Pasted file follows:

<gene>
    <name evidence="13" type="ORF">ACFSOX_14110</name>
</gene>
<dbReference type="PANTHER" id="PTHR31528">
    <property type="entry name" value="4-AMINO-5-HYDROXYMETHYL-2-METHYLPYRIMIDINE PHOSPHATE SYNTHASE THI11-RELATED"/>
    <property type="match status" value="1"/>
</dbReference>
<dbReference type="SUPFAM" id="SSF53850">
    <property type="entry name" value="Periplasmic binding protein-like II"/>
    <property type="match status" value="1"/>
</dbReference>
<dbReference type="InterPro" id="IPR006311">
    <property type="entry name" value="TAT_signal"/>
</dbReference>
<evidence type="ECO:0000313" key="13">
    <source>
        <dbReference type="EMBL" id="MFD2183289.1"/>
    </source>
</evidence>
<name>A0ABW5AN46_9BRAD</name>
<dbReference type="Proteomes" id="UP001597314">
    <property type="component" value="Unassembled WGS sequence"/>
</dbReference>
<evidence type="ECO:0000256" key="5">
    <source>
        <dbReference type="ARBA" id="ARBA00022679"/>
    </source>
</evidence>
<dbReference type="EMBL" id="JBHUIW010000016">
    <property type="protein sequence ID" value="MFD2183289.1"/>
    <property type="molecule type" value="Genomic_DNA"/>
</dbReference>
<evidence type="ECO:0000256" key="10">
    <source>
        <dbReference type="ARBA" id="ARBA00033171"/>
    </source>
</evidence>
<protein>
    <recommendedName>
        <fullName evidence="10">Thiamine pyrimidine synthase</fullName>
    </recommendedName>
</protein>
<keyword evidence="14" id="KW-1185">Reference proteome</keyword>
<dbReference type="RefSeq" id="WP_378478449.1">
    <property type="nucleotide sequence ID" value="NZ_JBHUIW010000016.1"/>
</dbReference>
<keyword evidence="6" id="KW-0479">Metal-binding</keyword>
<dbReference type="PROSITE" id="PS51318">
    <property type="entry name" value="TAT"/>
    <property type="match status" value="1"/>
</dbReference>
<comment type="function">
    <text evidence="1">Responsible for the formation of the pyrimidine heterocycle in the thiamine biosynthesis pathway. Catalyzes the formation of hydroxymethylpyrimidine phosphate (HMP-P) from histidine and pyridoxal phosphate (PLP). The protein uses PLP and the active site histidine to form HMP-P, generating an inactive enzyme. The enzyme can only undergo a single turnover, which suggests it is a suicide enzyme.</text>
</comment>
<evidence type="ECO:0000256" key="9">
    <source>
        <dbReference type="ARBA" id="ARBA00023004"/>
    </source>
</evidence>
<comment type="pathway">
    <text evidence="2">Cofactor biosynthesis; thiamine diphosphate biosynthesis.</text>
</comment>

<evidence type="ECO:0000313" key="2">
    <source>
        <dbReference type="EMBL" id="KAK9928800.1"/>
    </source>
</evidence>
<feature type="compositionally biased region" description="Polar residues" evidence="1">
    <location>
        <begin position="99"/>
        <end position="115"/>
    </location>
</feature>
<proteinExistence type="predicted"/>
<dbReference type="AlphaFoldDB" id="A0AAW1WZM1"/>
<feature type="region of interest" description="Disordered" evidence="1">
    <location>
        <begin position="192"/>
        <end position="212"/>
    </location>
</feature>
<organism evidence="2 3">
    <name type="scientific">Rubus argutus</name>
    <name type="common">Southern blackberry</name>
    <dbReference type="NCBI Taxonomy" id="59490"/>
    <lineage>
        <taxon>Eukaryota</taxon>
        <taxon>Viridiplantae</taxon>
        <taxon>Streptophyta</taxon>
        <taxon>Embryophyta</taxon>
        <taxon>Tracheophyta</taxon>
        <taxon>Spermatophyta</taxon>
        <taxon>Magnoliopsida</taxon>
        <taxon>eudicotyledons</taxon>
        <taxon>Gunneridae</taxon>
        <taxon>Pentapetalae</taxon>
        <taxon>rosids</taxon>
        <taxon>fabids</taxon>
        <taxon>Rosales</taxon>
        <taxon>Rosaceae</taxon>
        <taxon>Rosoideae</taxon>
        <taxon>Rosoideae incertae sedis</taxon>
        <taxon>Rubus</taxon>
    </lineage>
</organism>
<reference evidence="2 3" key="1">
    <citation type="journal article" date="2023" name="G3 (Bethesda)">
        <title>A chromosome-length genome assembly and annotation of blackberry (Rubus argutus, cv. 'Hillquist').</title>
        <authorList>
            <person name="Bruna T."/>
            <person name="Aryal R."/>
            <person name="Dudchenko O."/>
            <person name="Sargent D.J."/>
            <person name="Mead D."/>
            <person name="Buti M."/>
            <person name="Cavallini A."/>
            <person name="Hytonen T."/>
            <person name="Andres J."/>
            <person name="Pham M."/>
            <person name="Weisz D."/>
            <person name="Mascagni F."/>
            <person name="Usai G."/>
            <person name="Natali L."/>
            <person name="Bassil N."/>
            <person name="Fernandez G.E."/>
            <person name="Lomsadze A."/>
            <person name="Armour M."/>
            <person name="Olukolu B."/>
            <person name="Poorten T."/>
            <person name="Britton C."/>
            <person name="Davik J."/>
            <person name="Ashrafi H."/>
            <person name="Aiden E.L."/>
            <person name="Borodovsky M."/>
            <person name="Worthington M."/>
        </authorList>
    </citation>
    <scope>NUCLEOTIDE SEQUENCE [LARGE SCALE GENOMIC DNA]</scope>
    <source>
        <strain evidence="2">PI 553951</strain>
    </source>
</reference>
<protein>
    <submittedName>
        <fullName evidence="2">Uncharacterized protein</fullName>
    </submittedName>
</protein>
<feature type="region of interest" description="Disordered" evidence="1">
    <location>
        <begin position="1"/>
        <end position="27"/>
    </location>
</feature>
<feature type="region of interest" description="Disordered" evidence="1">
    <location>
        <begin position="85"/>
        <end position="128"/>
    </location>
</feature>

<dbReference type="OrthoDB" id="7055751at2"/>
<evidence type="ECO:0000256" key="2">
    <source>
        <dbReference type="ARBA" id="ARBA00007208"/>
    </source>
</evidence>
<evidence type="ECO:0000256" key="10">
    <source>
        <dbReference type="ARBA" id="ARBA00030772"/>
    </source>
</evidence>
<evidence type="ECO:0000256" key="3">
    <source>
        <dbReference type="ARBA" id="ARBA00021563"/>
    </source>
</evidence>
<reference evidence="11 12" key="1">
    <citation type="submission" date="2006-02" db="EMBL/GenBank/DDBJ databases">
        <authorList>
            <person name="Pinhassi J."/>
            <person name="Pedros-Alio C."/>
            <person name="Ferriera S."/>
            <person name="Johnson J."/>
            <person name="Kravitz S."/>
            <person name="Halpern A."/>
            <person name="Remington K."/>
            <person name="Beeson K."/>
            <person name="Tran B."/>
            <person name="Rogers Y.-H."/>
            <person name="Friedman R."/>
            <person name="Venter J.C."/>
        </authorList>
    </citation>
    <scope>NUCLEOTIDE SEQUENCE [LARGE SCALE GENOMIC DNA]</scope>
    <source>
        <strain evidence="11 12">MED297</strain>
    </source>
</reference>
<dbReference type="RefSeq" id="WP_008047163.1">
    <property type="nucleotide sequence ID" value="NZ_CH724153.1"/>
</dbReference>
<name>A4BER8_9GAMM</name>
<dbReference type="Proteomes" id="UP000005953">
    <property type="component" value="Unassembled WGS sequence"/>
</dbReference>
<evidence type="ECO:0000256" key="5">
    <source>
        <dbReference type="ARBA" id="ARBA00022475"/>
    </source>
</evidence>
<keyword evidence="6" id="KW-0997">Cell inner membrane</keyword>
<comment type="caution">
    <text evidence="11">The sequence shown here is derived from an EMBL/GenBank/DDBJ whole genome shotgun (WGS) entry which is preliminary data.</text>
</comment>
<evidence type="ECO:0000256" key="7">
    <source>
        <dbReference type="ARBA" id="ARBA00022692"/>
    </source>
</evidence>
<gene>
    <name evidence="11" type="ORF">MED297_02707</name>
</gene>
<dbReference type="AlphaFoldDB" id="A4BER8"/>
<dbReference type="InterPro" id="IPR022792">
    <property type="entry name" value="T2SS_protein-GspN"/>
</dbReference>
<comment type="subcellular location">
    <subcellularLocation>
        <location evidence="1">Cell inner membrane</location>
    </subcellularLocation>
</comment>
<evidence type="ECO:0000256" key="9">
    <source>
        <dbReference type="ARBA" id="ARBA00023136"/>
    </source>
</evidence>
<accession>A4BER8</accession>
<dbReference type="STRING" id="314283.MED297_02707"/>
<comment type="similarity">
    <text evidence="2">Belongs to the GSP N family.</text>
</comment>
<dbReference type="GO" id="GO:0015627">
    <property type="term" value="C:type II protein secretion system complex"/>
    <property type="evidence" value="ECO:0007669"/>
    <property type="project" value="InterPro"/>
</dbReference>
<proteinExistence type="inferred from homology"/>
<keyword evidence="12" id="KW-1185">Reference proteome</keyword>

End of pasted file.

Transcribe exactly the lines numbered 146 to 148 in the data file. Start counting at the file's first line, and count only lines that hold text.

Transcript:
    </submittedName>
</protein>
<feature type="region of interest" description="Disordered" evidence="1">